Above: algal bloom, Arrowhead Beach canals. Courtesy N.C. Division of Water Resources
Katie Mosher, firstname.lastname@example.org, 919-515-9069
Algal blooms in northeast North Carolina waters are in the news and generating questions from residents and local officials. The blooms, often containing high levels of toxins, also have been the focus of academic and community research partners, state and federal agencies, and North Carolina Sea Grant.
While research projects are in progress — to identify environmental factors that foster the blooms and also to see how toxins may move through the ecosystem and food web — Sea Grant has updated its Algal Blooms: Things to Know fact sheet that includes a dozen links for online resources, including how to report new blooms.
“We also provide basic information about the biology of the blooms and their impacts,” notes Gloria Putnam, Sea Grant’s coastal communities specialist. For example, the text explains:
Algae are photosynthetic organisms naturally found in aquatic environments. Under the right conditions, they multiply to high concentrations called blooms. Some blooms are blue-green algae capable of producing toxins that can cause skin irritation, illness or in rare instances death in pets, livestock and people. These blooms are known as harmful algal blooms or HABs.
The current blooms are not the first in the coastal region, the researchers and resource managers noted in recent forum in Edenton that drew more than 80 people. Historic reports date at least to the 1700s. Significant blooms in the 1980s brought about regulations that limited discharges — known as point source pollution — into waterways in northeastern counties, including the Chowan River watershed.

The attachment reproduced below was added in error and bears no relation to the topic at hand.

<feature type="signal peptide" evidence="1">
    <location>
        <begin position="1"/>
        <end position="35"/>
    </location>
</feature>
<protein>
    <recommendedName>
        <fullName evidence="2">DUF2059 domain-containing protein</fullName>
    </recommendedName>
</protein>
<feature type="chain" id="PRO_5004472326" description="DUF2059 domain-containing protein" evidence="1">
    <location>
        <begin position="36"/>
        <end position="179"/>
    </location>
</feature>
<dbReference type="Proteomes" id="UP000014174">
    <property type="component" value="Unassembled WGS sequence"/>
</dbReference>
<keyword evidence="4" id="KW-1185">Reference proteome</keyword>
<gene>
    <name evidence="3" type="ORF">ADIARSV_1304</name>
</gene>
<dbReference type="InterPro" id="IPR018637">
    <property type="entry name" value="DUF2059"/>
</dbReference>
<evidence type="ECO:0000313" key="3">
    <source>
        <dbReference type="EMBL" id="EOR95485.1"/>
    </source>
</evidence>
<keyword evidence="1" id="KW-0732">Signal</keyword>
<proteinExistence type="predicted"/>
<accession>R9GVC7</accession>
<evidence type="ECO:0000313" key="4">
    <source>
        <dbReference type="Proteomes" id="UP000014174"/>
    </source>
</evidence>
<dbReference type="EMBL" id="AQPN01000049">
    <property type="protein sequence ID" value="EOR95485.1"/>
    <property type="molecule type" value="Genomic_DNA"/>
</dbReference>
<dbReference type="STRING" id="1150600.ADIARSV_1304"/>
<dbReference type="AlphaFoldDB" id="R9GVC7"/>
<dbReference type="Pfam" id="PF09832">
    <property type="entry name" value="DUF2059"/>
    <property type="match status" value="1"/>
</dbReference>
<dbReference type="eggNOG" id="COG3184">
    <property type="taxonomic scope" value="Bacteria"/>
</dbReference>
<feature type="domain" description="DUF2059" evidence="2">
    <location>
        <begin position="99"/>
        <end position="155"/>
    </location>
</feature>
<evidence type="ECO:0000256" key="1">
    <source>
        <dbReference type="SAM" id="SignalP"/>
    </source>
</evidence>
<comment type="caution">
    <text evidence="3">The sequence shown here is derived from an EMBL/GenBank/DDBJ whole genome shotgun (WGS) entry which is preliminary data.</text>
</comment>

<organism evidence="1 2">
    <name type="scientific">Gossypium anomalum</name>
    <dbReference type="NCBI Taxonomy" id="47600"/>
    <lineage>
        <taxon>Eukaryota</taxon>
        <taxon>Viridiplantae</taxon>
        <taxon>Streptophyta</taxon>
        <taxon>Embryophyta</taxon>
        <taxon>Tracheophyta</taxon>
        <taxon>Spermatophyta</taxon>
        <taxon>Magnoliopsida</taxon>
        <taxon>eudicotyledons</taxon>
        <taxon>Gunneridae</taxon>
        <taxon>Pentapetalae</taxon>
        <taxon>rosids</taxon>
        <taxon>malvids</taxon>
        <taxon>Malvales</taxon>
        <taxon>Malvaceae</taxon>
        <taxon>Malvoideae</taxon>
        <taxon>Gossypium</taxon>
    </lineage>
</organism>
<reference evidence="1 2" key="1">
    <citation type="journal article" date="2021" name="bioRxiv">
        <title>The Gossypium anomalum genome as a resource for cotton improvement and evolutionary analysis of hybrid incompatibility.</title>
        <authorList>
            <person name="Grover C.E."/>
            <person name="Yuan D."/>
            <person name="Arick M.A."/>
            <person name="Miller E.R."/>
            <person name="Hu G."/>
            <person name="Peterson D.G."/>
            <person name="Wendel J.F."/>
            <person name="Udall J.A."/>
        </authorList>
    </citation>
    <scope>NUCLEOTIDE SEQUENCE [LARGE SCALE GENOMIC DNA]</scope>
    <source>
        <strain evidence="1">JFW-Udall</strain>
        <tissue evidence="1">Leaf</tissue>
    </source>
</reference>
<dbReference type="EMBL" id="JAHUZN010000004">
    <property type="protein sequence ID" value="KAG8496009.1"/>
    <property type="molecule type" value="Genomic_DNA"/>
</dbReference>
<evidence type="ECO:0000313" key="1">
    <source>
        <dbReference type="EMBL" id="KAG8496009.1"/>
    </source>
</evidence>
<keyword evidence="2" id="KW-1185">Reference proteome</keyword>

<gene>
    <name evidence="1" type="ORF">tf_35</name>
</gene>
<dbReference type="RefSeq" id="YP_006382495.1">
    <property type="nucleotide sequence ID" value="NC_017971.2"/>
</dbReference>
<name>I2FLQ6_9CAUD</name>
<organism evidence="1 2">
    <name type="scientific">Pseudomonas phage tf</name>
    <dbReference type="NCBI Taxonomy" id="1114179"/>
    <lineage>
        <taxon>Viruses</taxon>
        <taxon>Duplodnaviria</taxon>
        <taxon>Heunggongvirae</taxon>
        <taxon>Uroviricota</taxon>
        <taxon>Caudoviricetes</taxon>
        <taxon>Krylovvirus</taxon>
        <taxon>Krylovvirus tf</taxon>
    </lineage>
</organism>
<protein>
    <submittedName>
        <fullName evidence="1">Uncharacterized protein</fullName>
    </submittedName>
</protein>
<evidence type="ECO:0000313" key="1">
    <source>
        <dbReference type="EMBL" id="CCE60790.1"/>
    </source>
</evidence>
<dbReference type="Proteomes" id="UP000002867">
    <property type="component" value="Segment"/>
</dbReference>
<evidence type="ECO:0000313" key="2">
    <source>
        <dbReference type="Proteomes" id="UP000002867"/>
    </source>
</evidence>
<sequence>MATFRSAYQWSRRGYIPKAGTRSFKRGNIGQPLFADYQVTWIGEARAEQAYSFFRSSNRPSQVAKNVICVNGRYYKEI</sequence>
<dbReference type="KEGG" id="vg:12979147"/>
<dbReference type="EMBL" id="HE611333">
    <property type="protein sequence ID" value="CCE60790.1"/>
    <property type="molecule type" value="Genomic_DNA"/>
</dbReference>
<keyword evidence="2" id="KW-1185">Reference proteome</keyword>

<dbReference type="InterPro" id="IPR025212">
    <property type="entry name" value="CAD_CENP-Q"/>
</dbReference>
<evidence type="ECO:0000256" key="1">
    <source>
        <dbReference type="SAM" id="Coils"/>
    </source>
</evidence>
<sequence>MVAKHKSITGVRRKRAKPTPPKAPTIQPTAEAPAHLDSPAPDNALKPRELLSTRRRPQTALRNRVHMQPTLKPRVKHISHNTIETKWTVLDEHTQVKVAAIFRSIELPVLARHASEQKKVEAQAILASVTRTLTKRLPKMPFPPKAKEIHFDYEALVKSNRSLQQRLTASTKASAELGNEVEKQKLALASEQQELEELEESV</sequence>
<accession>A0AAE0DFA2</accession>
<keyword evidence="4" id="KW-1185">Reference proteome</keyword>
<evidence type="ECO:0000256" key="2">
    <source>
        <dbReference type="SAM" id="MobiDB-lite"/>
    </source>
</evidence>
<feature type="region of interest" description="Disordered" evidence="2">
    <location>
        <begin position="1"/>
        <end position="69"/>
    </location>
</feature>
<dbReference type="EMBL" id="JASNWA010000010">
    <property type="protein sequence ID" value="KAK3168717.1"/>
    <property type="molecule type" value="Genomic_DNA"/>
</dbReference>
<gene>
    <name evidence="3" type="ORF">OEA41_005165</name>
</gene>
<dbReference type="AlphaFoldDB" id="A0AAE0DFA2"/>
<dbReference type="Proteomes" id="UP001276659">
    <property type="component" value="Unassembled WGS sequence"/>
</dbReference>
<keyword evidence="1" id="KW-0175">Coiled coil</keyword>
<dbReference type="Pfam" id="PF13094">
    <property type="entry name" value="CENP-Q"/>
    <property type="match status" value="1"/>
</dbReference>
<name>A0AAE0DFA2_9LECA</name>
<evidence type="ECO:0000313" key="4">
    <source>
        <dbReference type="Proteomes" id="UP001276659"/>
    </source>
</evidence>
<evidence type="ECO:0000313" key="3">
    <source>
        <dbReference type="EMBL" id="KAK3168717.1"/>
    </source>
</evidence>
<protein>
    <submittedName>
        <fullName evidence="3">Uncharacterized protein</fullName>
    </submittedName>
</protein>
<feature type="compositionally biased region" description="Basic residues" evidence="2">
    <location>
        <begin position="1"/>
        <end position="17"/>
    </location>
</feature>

But the blooms have returned. Since 2015, HABs appear to be on the rise in the Chowan River and Albemarle Sound, and nearby waters. Nutrients continue to flow into the waters from nonpoint sources. Increased water temperatures may also play a part.
In the summer of 2019, some N.C. blooms contained up to 620 ug/L of microcystin toxin. The World Health Organization considers 20 ug/L a moderate health risk for swimming. Thus, state agencies issued warnings to avoid contact with the waters.
Putnam praises the collaborations and community interest that were highlighted at the Edenton meeting. “It’s encouraging that so many people are seeking answers and raising awareness,” she said.
The algal blooms fact sheet is available here: go.ncsu.edu/algal-blooms.
Other links include:
Follow the Coastwatch Currents blog for new updates on collaborative research on algal blooms in northeast North Carolina.